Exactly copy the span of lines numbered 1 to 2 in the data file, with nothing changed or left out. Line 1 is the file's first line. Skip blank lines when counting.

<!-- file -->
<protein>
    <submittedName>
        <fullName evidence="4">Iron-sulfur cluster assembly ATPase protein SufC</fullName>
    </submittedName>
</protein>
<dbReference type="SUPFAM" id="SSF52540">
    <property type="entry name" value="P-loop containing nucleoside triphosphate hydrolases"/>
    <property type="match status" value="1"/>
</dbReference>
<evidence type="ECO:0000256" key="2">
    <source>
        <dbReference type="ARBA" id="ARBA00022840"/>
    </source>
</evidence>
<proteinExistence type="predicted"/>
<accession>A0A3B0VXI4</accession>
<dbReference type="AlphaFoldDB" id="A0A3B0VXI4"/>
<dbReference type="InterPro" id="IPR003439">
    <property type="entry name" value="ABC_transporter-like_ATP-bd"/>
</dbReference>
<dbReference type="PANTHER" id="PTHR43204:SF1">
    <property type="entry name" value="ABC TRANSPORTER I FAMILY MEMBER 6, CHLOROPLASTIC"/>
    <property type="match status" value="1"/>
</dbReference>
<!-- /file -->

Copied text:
<protein>
    <submittedName>